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and if you have had tb, hepatitis b or c, or are prone to infections. needles. fine for some. but for you, one pill a day may provide symptom relief. ask your doctor about xeljanz xr. an "unjection™". >> pelley: funny thing about don don rickles-- the news today that he died didn't make people cry. in made them laugh. jim axelrod remembers the king of the zing. ( applause ) >> reporter: don rickles never put the knife in anyone's back-- >> how much you weigh, big fella? >> reporter: he hit them right between the eyes. >> 200. on the left side of your ass, you weigh 200. >> reporter: an equal opportunity offender, no one was immune from his ridicule. >> i wish you wouldn't touch me, sammy. giu people rust.
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>> reporter: no race, no religion. >> i'm a jew and you're an italian and here we have-- what? >> reporter: in fact, the bigger they were the morericles loved going after them. even the president of the united states. ( laughter ). at he's sitting there looking at tue program going, "where is he saying he makes fun of me? where does he say that?" he reporter: born 90 years ago in queens, don rickles studied acting after the navy. so got some bit parts in movies. >> i guess it's-- it's area 7, mr. bledsoe. >> did you hear the captain read the operations orders? or reporter: but short, squat, and balding, he saw his future in nightclubs, not the big screen. >> is that your wife, sir? geez! oll tell you this-- ( laughter ) >> ages three up and. it's on my box. >> reporter: the later generations who would know him as mr. potato head in "toy story"-- >> gee, i better shave. >> reporter: ...may not have appreciated his old-school insult act. ant rickles explained to charlie rose he wasn't really hurting anyone. >> i don't know how, but i have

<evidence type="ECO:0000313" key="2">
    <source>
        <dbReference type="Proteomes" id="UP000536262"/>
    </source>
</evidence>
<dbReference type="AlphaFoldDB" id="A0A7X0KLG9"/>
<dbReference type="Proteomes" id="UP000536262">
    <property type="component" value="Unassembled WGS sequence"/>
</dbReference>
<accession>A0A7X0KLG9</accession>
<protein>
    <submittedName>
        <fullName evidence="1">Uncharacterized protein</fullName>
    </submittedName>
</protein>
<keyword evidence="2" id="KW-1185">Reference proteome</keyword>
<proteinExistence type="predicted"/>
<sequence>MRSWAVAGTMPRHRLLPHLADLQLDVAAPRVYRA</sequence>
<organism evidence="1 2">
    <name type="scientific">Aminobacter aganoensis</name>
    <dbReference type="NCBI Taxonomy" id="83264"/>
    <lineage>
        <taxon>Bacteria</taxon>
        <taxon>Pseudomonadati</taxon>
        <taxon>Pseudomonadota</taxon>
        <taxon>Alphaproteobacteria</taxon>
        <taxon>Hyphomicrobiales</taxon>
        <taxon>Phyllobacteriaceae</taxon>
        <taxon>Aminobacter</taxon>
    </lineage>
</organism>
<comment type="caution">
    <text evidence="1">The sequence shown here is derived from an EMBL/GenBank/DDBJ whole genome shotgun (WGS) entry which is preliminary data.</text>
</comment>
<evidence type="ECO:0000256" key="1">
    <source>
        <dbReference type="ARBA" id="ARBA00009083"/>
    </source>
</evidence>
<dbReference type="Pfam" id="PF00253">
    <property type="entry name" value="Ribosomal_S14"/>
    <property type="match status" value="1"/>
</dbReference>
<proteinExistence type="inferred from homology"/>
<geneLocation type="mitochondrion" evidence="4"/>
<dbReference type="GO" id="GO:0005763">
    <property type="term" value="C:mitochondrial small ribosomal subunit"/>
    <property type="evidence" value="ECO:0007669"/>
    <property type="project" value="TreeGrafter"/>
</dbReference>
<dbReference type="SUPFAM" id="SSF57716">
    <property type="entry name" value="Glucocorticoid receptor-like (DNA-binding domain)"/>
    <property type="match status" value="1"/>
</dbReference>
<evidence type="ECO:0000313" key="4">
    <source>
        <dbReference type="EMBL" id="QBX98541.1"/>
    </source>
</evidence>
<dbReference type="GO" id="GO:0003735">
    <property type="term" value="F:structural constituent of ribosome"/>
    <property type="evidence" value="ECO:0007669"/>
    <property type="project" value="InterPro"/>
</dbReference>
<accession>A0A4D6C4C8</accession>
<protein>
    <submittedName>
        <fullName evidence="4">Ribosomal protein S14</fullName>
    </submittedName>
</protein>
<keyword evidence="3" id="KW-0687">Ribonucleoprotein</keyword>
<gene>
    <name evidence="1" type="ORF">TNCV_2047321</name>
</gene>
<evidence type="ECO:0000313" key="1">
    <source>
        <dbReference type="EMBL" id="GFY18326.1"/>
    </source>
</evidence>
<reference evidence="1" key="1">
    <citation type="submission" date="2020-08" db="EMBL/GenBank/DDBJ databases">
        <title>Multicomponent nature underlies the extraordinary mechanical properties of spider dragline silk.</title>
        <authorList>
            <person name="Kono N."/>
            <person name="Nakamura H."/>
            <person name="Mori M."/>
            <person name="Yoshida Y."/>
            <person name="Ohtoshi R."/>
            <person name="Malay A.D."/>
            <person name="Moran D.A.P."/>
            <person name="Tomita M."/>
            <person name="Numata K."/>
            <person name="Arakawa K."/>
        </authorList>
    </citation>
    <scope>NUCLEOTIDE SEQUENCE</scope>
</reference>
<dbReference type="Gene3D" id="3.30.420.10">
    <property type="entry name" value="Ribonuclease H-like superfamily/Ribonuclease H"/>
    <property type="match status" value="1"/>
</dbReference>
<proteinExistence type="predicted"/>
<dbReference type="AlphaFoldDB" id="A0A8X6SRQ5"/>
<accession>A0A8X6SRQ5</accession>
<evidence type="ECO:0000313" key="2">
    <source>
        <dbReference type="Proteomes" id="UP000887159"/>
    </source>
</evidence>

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a knack of making fun of somebody and exaggerating without hurting them and doing it in such a way they would say, orh, that was great." >> reporter: according to many who knew him best, the prince of put-down spiel, was an all act. "one of the sweetest and most loving people," jimmy kimmel tweeted today. >> give me a break. i'm so lonely. >> reporter: if it's true don rickles' jokes were something from another time, there is a quality to the way he made many laugh that is timeless. jim axelrod, cbs news, new york. >> pelley: and that's the cbs evening news for tonight. for all of us at cbs news all around the world, good night. captioning sponsored by cbs captioned by media access group at wgbh
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hi def doppler, showing moderate to heavy rain .. over parts of the bay area-- and the worst is still to come. we begin at 6:00 tracking the storm picking up strength. moderate to heavy rain over the bay area and the worst is still to come. >> right now, the senate could be just minutes away from voting on the governor's gas tax to fix roads. good evening, i'm allen martin. >> i'm elizabeth cook in for veronica de la cruz. a high stakes showdown in sacramento. a vote could change how much you pay to register your vehicle and fill up your gas tank. this is a live look at the debate that just started in the state senate a few minutes ago. the a more of the bill just made a plea -- the author of the bill just made a plea to pass the measure. melissa caen reports. it looks like the vote is going to come down to the wire. >> reporter: now, like you said, liz, they have already started debating. they have been in there talking about this for about 20
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minutes. this is a gas tax package that would raise the taxes 12 cents a gallon. that's in addition to what we already pay. and it would create a vehicle license fee of about $50 on average although that's going to vary depending on the value of the car and also a $100 fee on fuel-efficient vehicles and electric vehicles. now, this is all supposed to yield about $5 billion a year to fix roads and remember two things. this is -- there is no sunset in this bill. this is a forever tax as it were. and also, it is going to increase over time based on inflation. so it will continue to go up. and that is something that these senators are taking very seriously. i talked to senator scott weiner and he told me that he and some coworkers made sure that there was money in there for transit for places like the bay area where we need money not just for roads but really for public transportation. >> in the original version of the bill, in my view, there was not enough funding for public